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story time!

In this story clip (below), I share about building a healing arts practice. I share back as a geographer / holistic practitioner / Blaxicana.

If you’re exploring how to build and be well, join me. Fellow POC soulpreneurs and soulful academics, tune in. More to come. Get the e-letter for updates!

P.S. it’s about 11 minutes with a mini-meditation. Breathe with me . . .

 
 

I work roots! ancestral roots, root causes, root down with community…

I’m a healing arts practitioner and geographer, working across place. I facilitate meditative arts and ceremony, do research and consult. Always at the crossroads of food / healing / justice / joy. Always inspired by my roots as a Blaxicana (African-American and Xicana). Since 2008, I’ve held space with fellow people of color and justice-centered organizations as we reclaim legacies of healing. Currently, I’m reimagining “health” with other community builders from around the country as a Robert Wood Johnson Foundation Culture of Health Leader (2017-2020). Above all, I’m practicing with you! Join the monthly e-letter for reflections, updates, and more.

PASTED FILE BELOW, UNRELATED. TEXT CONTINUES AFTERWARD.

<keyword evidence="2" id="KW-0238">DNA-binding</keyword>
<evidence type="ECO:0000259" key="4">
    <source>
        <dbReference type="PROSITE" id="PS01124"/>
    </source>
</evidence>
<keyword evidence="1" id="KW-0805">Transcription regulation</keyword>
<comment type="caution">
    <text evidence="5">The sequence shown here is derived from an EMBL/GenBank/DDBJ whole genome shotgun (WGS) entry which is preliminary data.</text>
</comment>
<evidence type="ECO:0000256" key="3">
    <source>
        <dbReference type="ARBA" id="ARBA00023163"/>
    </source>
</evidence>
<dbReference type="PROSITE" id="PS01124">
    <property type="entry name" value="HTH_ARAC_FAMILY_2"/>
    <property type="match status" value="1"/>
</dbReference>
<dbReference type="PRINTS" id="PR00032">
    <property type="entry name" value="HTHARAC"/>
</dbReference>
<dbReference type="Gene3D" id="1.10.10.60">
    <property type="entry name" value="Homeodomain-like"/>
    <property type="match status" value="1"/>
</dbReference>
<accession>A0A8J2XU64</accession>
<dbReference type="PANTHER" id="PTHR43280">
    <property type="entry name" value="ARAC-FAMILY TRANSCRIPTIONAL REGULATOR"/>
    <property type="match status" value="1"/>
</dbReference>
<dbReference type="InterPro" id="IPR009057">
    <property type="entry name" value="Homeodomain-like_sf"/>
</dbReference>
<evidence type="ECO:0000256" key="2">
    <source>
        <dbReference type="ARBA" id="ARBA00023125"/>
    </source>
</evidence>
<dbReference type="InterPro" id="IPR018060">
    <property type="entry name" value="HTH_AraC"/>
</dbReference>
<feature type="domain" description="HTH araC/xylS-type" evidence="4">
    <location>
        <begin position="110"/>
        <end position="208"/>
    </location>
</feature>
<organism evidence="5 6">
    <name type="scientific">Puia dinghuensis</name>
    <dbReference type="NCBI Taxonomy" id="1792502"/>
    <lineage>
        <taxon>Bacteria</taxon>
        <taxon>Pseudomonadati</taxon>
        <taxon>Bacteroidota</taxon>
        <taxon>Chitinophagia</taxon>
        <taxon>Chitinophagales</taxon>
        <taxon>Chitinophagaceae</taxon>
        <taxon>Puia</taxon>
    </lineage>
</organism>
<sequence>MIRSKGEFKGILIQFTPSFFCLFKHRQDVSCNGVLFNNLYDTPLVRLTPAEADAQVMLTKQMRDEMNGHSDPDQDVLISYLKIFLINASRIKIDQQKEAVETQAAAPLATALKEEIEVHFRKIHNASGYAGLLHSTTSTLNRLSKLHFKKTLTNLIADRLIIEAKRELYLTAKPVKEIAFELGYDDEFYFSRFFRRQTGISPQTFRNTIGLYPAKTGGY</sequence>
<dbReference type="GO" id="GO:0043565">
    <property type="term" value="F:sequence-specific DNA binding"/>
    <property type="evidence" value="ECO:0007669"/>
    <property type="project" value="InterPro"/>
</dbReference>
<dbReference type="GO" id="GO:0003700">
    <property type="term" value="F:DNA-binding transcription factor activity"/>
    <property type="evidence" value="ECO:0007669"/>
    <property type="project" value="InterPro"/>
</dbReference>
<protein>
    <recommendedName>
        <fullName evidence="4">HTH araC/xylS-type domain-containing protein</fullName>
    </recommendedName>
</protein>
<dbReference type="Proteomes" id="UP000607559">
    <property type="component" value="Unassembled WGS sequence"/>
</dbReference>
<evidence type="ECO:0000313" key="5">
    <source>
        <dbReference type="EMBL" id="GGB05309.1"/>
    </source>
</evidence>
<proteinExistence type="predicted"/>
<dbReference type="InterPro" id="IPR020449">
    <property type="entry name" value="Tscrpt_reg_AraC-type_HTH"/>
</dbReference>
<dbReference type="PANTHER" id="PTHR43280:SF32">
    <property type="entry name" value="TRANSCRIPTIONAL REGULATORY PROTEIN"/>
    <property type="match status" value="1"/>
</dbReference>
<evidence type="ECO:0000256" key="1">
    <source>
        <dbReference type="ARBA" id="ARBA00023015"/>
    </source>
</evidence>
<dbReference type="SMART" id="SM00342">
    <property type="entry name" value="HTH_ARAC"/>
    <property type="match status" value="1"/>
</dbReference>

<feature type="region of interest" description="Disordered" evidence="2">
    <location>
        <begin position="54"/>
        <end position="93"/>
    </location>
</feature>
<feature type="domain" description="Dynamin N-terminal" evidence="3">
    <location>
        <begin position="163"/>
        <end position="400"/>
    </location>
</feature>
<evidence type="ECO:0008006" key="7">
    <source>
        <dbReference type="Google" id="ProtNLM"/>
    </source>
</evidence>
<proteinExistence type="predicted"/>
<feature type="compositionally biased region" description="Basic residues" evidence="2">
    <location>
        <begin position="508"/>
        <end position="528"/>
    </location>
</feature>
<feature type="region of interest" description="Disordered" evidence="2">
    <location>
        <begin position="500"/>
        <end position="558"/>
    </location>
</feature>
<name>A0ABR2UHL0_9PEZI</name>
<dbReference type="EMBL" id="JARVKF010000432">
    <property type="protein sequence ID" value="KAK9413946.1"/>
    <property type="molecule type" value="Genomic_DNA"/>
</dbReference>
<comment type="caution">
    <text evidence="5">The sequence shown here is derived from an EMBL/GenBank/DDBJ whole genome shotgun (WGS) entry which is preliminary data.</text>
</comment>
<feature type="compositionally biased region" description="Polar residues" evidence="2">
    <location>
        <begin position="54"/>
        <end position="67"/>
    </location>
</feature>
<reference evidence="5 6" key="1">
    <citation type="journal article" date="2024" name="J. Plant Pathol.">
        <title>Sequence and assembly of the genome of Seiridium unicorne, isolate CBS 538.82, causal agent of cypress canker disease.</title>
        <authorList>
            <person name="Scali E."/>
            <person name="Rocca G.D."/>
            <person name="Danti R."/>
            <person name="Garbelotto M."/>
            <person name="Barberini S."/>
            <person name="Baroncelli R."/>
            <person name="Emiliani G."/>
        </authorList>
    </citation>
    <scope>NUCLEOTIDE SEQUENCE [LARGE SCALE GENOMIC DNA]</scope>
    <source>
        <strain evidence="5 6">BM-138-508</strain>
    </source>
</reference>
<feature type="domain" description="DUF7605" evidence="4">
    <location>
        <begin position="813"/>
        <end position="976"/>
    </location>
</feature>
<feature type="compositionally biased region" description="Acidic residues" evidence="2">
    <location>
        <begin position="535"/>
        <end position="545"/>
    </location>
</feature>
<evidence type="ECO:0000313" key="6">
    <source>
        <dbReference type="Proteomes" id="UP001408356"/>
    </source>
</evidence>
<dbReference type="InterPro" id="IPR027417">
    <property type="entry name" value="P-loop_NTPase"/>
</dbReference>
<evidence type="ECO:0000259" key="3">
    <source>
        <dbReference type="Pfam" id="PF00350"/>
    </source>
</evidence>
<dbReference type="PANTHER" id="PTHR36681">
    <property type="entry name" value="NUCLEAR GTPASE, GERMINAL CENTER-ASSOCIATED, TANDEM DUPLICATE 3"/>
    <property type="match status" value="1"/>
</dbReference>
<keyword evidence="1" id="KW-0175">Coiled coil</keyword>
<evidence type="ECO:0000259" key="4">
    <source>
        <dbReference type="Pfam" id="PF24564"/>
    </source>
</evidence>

homage

I’m inspired by African-American rootwomen, Xicana and Mexicana curanderas, and healer-scholars who have long supported community healing and grassroots power: spirit, mind, body, earth. Ancestors and intuition are my guides, along with these writings and many teachers. (For more on training, visit the virtual CV).

practice

For consulting, I partner with people of color-led and justice-centered organizations. Through group ceremony, healing arts, and embodied inquiry, we explore how to sustain ourselves and our work. For research and creative projects, I focus on Black geographies of food and healing; grassroots and indigenous medicine; and alternative economies.

receive!

Every full moon (or so) I send an e-letter with reflections, updates, and more: sign up.

partner | Witness | Connect

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works

 
 

Partners

A few past and present partners. Click to witness their works!

 
 
 
 
 
 
 
 
 
 

 

 

“The struggle has always been inner, and is played out in outer terrains”

- Gloria Anzaldúa